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Buyer snaps up 175-acre Golf Club of Indiana

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A local group that develops senior housing has acquired the Golf Club of Indiana in southern Boone County near Zionsville and is planning improvements to the course.

The buyers plan to upgrade the 18-hole course on more than 150 rolling acres, which over the years has played host to the likes of Jack Nicklaus, Arnold Palmer and Greg Norman, said Todd Glowacki, the course's head golf pro.

The course, designed by Mickey Powell and Charles Maddox, opened in 1974.

The buyer is SL Development Inc., a for-profit affiliate of the not-for-profit Baptist Homes of Indiana Inc., which in 2010 bought 175 acres that surround the course from another lender.

The seller was Missouri-based Middleton Properties Inc., which acquired the mortgage on the club after the original lender was seized by the FDIC. A developer that owned the property before it went back to the lender had hoped to build homes there.

Director of Golf Jeff Rubenstein said the new owners plan to continue operating the property as a golf course with the same management and staff. He said the deal closed July 7. Terms were not disclosed.

The site could make sense for homes or apartments someday but most likely will remain a golf course for the "foreseeable future," said Ross Reller, director of land services for the Indiana operation of Colliers International.

"We have too much of everything, including golf courses," Reller said. "But I don't think there's a higher and better use at the moment."

The deal comes almost a year after a lender unloaded the surrounding land at a fire-sale price.

Baptist Homes, a developer of senior housing that owns the 150-acre Hoosier Village complex near 96th Street and Zionsville Road, closed on a deal in September 2010 to buy 175 acres that surround Golf Club of Indiana.

The property just southwest of Interstate 65 and State Road 334 had been owned by a unit of Huntington Bank, which took the property back from previous owner Fellowship Investments.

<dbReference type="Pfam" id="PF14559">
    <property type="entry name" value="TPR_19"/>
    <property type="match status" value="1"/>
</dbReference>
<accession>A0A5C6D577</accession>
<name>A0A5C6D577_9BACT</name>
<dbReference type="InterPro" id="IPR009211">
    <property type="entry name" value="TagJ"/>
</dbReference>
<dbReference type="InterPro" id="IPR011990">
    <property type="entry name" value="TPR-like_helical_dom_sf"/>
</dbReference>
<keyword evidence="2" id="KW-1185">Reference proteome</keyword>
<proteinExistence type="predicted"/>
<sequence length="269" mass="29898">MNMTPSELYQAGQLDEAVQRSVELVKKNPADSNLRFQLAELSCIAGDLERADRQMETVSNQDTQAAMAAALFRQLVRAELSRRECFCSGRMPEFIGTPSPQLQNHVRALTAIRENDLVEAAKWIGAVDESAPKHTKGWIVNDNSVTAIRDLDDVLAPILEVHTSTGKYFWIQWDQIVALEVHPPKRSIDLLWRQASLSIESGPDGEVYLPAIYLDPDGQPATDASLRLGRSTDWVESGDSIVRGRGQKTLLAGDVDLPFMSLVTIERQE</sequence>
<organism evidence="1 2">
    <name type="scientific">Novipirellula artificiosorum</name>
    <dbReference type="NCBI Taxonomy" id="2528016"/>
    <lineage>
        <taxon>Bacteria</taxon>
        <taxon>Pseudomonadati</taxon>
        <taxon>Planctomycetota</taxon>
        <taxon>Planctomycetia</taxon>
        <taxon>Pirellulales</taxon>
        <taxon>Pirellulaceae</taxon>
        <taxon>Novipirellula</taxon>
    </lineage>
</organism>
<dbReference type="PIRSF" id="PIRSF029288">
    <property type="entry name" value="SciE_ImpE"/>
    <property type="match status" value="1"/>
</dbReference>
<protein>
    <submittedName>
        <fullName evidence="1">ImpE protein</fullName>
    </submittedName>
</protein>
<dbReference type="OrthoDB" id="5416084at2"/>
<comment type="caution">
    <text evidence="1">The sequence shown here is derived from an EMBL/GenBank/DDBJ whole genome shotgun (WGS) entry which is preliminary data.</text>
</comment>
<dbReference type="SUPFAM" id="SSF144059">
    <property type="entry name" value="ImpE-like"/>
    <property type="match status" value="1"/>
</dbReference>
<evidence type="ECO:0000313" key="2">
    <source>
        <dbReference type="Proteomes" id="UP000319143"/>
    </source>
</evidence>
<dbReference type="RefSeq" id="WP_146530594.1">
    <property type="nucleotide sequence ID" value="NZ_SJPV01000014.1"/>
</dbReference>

Huntington had the property listed with Reller for $1.75 million, but in August, the bank told Reller to drop the price and find a cash buyer who could close quickly. Reller declined to disclose final terms of the deal with Baptist Homes.

Several central Indiana courses closed in 2010, including Big Pine Golf Course, Dye Golf at Sagamore Resort, Fishback Creek Golf Club, Frankfort Country Club and Glen Miller Golf Course.

Even high-end courses have suffered. The Sagamore Club, the once-ballyhooed Jack Nicklaus-designed course near State Road 37 and 166th Street in Noblesville, was perilously near bankruptcy in 2009 before Nebraska-based Landscapes Unlimited LLC bought out three other partners in the club and took over the surrounding residential development from South Carolina-based Melrose Cos.

"For several years, this market has been overbuilt with too many courses while the number of players simply hasn't been increasing at near the same rate," Mike David, executive director of the Indiana Golf Office, the organizing and sanctioning body for golf in Indiana, said in 2010.

IBJ Reporter Anthony Schoettle contributed to this story, which has been updated from an earlier version to add the identity of the buyer.

 

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  • price?
    isn't the price public information?
  • Update
    Michael: Story has been updated with the name of the buyer. We just weren't able to get the information in time for our Real Estate Weekly deadline.
  • Great News
    This is great news for Boone County. This could provide jobs and make GCI an even better course for their members and attract more attention.
  • golf club of indiana
    don't know the name of the buyer? pretty lame reporting

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  1. How can any company that has the cash and other assets be allowed to simply foreclose and not pay the debt? Simon, pay the debt and sell the property yourself. Don't just stiff the bank with the loan and require them to find a buyer.

  2. If you only knew....

  3. The proposal is structured in such a way that a private company (who has competitors in the marketplace) has struck a deal to get "financing" through utility ratepayers via IPL. Competitors to BlueIndy are at disadvantage now. The story isn't "how green can we be" but how creative "financing" through captive ratepayers benefits a company whose proposal should sink or float in the competitive marketplace without customer funding. If it was a great idea there would be financing available. IBJ needs to be doing a story on the utility ratemaking piece of this (which is pretty complicated) but instead it suggests that folks are whining about paying for being green.

  4. The facts contained in your post make your position so much more credible than those based on sheer emotion. Thanks for enlightening us.

  5. Please consider a couple of economic realities: First, retail is more consolidated now than it was when malls like this were built. There used to be many department stores. Now, in essence, there is one--Macy's. Right off, you've eliminated the need for multiple anchor stores in malls. And in-line retailers have consolidated or folded or have stopped building new stores because so much of their business is now online. The Limited, for example, Next, malls are closing all over the country, even some of the former gems are now derelict.Times change. And finally, as the income level of any particular area declines, so do the retail offerings. Sad, but true.

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